Once you've identified who your main competitors are have a look at their unique selling points (USPs). How do they compare to yours? Are they selling their products or services at a higher or lower price? If they're cheaper than you, is it because they're using cheaper materials or saving money in an area that you're not able to?

Take a look at their reviews to see if their customers are happy. If you see they're not, write down all the things that they're complaining about to ensure you offering full satisfaction within those areas. This will also help you justify the price increase because you'll be providing value where your competitors are lacking.

All of this analysis will help you define a fair price point for your products or services.

4. Create an effective message

To successfully implement a price increase, it's important that your sales and marketing teams work together to create a message that avoids upsetting your customers. They will need to focus on the value of your products or services and the reasoning behind the price increase. Once this is done, it needs to be projected throughout your entire organisation, so that none of your employees accidentally gives a prospect or customer the wrong price.

It might be helpful for your marketing team to create email templates for your sales and customer service teams to ensure everyone is conveying the same message. We've even listed some useful phrases to include towards the end of the article.

Continue to get feedback from other departments about how the price increase is affecting your customers, so you can develop your messaging and prepare responses for different situations.

5. Track the impact

Ensure you understand the impact increasing your prices will have on your business and customers. Measure how many regular customers you've lost compared to new customers you've gained because of the price increase. Track the sales to gauge the impact on your business's profitability.

Consider which is the best inventory management system to use to monitor key financial figures, including total sales revenue and volume of sales. From there, you'll be able to make data-driven decisions and ensure you're always meeting your customer's expectations whilst maintaining a healthy cash flow.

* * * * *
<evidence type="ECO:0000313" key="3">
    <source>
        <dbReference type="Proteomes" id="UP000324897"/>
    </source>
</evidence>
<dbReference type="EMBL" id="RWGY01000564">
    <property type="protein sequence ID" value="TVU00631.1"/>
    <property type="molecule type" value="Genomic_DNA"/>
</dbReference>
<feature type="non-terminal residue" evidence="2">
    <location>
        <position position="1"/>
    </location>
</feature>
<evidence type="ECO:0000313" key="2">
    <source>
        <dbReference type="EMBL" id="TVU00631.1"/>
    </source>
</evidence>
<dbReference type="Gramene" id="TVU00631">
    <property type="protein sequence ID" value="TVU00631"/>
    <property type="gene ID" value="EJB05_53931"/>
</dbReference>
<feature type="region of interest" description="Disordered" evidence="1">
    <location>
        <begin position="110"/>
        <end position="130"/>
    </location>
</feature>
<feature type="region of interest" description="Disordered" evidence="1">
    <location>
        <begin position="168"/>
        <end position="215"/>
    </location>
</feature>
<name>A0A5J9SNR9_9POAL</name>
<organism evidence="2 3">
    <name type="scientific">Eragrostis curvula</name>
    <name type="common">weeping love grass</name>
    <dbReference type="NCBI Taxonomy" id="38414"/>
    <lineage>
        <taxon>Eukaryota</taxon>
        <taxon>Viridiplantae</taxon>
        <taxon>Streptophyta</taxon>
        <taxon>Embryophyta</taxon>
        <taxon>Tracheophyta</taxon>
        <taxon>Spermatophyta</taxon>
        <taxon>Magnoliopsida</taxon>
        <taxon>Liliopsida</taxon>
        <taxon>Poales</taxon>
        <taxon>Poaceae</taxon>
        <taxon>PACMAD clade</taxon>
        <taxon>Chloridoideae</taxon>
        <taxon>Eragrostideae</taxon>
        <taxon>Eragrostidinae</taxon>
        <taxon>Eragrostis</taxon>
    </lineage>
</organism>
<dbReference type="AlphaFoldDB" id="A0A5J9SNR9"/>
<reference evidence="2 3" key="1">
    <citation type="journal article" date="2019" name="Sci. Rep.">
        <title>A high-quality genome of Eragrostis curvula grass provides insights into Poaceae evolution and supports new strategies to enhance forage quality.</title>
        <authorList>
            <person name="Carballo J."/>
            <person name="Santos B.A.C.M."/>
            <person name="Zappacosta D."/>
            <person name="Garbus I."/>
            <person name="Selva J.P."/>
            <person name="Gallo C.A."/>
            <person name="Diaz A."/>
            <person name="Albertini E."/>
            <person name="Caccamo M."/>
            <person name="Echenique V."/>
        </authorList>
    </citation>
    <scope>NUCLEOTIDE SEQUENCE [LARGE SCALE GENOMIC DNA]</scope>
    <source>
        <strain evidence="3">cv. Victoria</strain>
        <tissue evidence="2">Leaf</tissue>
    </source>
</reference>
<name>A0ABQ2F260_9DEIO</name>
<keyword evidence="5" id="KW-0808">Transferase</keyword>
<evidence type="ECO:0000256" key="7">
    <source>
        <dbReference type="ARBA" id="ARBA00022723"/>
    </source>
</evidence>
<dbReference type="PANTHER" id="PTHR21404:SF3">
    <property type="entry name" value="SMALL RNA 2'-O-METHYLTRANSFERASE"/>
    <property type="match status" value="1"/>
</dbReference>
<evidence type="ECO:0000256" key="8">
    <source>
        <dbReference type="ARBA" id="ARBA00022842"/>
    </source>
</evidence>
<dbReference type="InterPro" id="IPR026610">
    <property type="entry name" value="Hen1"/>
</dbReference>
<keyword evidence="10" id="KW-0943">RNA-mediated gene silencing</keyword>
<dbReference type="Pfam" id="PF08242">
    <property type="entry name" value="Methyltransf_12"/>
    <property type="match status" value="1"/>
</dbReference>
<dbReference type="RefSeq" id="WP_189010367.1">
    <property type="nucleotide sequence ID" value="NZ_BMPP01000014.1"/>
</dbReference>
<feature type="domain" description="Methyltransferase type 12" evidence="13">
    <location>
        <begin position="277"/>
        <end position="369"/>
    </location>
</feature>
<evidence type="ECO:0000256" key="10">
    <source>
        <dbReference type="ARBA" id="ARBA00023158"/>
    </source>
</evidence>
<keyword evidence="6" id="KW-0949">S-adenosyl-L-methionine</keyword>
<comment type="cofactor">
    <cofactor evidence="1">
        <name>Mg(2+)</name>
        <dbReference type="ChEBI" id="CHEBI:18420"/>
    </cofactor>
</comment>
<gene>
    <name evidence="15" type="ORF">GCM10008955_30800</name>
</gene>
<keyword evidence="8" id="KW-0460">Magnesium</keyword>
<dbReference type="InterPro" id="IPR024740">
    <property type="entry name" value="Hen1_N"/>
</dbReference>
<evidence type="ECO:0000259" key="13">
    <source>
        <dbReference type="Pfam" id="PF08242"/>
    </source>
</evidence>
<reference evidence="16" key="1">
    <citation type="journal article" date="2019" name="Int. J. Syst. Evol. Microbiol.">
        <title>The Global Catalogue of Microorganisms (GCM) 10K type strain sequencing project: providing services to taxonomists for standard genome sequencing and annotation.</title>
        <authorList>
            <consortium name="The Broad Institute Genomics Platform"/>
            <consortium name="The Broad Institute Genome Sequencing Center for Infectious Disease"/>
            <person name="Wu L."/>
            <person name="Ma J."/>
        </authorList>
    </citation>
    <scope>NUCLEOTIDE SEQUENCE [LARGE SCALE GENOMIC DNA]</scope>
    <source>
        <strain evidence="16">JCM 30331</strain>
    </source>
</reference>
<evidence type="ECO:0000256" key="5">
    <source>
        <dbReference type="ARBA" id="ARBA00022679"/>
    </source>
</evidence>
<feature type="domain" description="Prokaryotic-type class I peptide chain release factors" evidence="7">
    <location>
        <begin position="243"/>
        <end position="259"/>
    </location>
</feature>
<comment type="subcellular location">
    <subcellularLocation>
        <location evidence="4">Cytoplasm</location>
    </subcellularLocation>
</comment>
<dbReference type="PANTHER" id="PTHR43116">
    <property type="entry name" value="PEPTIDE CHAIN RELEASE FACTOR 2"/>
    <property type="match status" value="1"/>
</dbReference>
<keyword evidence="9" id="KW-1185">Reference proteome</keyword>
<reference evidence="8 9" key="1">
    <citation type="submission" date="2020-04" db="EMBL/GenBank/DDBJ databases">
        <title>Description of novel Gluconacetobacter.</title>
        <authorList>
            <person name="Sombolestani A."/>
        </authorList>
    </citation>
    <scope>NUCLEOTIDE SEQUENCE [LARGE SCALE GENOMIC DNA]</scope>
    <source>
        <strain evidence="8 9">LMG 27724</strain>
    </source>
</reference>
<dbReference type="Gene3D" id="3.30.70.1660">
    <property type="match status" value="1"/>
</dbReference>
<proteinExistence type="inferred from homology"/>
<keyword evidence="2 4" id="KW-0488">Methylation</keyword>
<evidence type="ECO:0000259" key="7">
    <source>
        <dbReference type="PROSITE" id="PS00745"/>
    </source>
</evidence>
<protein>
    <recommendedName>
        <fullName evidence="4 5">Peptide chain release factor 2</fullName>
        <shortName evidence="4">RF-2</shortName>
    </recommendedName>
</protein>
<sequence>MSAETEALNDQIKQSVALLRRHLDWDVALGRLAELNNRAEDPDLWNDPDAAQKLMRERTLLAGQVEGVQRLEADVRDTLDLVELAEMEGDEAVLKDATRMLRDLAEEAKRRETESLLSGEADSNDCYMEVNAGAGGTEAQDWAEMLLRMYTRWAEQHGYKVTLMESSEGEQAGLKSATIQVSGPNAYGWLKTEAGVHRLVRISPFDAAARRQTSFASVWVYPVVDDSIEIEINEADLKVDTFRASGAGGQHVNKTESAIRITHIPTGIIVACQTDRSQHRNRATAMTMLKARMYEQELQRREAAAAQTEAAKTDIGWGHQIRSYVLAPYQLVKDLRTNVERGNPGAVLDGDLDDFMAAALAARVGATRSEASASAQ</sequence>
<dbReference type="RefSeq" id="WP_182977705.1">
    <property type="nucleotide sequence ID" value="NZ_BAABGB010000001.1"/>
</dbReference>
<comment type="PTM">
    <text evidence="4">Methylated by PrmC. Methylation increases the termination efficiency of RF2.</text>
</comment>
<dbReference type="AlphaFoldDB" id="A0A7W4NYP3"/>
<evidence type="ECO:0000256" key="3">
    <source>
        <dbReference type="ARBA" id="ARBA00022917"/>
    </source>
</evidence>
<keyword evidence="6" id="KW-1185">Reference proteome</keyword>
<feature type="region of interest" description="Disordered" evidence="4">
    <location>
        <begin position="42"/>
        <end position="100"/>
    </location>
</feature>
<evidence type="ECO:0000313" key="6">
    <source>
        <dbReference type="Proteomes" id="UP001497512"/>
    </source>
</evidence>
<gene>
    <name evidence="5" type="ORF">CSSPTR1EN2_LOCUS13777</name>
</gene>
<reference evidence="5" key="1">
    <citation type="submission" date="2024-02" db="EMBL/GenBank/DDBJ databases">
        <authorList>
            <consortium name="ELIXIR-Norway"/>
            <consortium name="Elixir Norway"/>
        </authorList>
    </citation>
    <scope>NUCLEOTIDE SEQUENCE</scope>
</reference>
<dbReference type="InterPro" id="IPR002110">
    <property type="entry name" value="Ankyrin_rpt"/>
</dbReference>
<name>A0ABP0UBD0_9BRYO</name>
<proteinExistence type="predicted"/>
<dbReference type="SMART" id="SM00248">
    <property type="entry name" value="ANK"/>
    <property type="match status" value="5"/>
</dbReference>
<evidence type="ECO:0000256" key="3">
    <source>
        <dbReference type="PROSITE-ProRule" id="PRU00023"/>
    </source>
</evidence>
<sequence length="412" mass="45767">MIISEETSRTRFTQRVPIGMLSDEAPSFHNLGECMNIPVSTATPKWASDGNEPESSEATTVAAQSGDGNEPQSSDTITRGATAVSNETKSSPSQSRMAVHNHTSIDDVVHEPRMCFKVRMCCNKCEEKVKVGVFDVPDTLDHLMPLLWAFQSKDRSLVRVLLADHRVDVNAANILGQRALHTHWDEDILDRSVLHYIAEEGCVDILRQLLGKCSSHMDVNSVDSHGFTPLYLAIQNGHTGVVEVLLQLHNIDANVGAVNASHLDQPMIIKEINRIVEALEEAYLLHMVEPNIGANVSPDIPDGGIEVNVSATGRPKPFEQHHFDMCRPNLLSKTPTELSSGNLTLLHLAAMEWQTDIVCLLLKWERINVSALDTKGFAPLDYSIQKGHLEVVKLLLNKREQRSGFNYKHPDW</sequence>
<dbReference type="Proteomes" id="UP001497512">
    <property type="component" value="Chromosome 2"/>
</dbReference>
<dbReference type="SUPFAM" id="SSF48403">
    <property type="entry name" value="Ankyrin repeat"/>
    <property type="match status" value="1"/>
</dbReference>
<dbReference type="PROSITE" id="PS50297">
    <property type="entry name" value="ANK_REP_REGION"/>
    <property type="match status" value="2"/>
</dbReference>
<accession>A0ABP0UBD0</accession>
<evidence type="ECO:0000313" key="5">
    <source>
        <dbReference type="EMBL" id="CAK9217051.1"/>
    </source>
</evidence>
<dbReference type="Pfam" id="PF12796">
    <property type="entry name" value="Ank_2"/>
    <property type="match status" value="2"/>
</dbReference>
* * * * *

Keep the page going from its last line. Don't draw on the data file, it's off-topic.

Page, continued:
How do you communicate price increases with your customers?

As you prepare for price increases, the main thing to remember is to be transparent with your customers – they will appreciate your honesty. Here are some ways to handle communicating your business’s price increases:

Communicating price increases

Useful phrases

Consider these phrases when communicating price increases with your customers:

Ready, set, increase

Before implementing a price increase strategy, ensure you’ve planned ahead and considered your current costs and any cost increases you anticipate in the next year or two to support sustainable growth.

Clear communication with your customers is essential whether you are raising prices because your own costs are increasing or spending more on improving products. Any price increase may come as a shock to your customers, so you need to be prepared to deal with their response.

That said, if you carefully plan your pricing strategy, clearly communicate with customers, and continue providing valuable products and services, it should offer an opportunity for growth.

About the author

Nick Shaw has been the Chief Revenue Officer (CRO) of Brightpearl, the number one retail-focused digital operations platform and stock monitoring software, since July 2019 and is responsible for EMEA Sales, Global Marketing and Alliances.